LocationVia Bergognone, 34, 20144 Milano, Italy
Architect in ChargeGiancarlo Floridi, Angelo Lunati
Design TeamTommaso Brambati (project leader), Sebastian Sanchez, Pietro Manazza, Filippo Fagioli, Lorenza Odorizzi, Simone Marmori, Chiara Molinari, Andrea Morstabilini, Michele Miserotti, Julyia Yarosh, Octavian Catlabuga, Andrea Fossati, Jacopo Lamura, Nikolas Jelenkovic, Anna Savoia, Silvia Moretti, Carlotta Torsiglieri
Mechanical engineeringDeerns Italia S.p.A.
Structural engineeringRedesco s.r.l.
Fire preventionLuca Colombo
Energetic sustainabilityAlberto Buogo
Text description provided by the architects. The project inside the former Ansaldo complex comes to terms with a large “open” building, not blocked in a single form, but designed to serve the flexibility of the various programs and activities it contains, hosting multiple scenarios.
The attempt is to create a theatrical palimpsest in which activities, people and their processes can move. In this sense, the project has the goal of making the building radically public in character, above all in its spatial conception.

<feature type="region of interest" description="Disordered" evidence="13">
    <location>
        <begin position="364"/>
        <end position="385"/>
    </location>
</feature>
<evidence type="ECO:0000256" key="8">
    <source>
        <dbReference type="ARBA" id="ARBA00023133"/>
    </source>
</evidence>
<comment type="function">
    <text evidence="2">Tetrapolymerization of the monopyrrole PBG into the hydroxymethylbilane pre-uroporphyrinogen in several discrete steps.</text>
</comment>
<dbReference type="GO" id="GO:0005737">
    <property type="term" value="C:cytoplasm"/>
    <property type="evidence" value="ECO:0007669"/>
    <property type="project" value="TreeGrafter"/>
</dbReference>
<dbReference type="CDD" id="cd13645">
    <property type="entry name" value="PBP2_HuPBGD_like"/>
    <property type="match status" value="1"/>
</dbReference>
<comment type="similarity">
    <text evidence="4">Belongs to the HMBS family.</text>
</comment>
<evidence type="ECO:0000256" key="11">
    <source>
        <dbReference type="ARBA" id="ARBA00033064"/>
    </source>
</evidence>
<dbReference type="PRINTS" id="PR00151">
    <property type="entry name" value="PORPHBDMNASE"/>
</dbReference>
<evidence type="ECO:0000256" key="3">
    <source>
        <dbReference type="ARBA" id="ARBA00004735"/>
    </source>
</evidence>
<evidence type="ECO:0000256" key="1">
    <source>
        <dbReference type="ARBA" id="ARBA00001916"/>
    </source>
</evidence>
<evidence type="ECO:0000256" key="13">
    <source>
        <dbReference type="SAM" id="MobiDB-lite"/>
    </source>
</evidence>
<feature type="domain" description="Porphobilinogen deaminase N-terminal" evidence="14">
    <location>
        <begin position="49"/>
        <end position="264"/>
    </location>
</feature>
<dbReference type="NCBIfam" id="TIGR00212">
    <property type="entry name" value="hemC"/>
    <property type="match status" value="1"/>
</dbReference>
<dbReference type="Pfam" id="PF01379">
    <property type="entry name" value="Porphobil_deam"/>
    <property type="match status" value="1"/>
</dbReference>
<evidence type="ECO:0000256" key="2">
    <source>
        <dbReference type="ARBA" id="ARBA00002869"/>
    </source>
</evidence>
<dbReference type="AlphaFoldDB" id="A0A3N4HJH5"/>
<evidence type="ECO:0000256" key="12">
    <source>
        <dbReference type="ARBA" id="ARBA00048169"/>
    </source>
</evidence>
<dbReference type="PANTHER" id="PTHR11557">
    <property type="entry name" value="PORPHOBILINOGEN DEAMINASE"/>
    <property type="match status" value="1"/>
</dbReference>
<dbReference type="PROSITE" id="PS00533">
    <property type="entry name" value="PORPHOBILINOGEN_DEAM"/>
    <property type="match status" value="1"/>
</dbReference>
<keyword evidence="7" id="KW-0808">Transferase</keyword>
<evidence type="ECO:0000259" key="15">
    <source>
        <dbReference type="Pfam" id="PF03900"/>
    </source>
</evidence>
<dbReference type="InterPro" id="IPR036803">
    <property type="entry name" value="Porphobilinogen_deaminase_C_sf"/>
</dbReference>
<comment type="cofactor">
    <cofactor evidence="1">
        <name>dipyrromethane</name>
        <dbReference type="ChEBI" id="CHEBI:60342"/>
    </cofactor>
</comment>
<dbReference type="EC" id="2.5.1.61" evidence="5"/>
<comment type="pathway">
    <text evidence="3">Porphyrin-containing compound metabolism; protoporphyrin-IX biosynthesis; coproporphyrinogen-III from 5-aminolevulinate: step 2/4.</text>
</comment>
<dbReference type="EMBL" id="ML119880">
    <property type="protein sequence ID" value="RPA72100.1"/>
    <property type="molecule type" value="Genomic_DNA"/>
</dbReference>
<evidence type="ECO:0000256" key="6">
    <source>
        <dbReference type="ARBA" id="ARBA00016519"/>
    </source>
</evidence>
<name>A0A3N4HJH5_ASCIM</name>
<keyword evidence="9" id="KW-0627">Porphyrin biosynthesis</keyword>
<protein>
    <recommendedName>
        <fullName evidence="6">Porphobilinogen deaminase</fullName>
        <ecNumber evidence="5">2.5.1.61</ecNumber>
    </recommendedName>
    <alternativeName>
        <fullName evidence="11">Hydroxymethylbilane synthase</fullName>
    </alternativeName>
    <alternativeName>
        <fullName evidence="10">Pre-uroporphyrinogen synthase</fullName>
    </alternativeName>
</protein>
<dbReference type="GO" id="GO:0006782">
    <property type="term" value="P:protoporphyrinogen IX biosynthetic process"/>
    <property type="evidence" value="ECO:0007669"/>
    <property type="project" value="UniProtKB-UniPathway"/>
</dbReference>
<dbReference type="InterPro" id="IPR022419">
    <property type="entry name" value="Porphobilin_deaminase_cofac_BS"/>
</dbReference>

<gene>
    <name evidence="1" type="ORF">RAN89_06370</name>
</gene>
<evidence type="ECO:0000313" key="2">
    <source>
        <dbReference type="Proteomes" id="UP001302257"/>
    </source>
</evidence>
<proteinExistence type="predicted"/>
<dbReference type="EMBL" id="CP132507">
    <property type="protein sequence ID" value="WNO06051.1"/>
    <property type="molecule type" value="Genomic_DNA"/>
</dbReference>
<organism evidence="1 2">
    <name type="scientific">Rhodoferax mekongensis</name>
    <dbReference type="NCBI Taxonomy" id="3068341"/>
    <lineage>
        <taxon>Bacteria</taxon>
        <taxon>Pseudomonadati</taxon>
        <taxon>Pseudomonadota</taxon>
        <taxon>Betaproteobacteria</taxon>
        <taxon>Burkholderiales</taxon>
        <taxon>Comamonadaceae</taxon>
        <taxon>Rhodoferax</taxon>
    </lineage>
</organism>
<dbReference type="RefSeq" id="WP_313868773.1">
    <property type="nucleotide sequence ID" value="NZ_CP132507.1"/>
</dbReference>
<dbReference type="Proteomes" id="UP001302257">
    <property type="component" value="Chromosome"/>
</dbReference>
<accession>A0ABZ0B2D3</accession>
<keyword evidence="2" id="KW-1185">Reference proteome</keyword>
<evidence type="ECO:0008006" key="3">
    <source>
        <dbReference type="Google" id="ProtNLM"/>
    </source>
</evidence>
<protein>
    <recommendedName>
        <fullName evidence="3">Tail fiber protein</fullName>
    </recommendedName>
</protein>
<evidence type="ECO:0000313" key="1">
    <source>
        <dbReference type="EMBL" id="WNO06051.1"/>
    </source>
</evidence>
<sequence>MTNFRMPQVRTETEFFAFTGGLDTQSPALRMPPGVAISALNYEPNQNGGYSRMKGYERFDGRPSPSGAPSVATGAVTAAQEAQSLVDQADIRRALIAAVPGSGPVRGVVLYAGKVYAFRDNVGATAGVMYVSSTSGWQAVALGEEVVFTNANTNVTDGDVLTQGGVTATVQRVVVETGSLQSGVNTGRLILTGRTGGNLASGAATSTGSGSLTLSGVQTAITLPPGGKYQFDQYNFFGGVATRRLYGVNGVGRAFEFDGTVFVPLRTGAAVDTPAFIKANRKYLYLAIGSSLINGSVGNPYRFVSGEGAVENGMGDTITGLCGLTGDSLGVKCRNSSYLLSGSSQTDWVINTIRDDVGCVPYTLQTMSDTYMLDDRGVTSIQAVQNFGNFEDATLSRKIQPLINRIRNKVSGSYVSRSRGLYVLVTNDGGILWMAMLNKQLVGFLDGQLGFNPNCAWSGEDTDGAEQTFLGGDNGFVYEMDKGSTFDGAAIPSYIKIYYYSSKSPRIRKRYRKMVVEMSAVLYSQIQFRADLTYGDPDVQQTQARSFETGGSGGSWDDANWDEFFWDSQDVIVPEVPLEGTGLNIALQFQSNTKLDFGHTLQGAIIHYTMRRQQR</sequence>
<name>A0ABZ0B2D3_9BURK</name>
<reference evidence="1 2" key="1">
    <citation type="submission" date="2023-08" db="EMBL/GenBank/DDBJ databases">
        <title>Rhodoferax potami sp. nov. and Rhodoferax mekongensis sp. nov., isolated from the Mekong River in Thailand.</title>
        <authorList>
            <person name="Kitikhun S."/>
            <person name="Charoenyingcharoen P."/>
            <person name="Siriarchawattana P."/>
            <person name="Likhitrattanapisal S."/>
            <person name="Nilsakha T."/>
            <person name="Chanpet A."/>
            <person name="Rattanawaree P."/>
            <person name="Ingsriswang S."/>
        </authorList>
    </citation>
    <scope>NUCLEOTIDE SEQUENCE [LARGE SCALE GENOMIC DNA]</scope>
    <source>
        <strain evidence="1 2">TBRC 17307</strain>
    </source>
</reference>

The architectural interventions combine this goal with conservation of the extraordinary existing spatial qualities, the fascinating atmosphere and the tone set by the materials, proportions, spans and strong industrial character. The project is thus conceived as a dialogue between different objects, with their shapes and materials, and between various events and activities.
The focus of the intervention concentrates on the relationship between the large formerly industrial spaces (empty, as if waiting for something) and a series of volumes of different sizes that contain the service elements. These are carefully arrayed in the space to create a sort of city, a micro-urban setting composed of city-like spaces with large and small plazas and streets, reinforcing the idea of urban civilization contained in the Manifesto of the activities.
The new volumes take the form of small buildings, where their facades and roofs indicate the different functions.
In the tension between new volumes and existing spaces, the project attempts to produce opposition but also a complementary rapport, distance but also dialogue, proportion but also unpredictability.
The design makes use of a limited range of materials, thus generating an almost blurred backdrop against which the installations, micro-architectures, cultural events and – above all – people stand out as the protagonists.
The result is a painstaking arrangement of remarkable features that bring character to the space, making it welcoming while allowing the attention to focus on the contents and activities.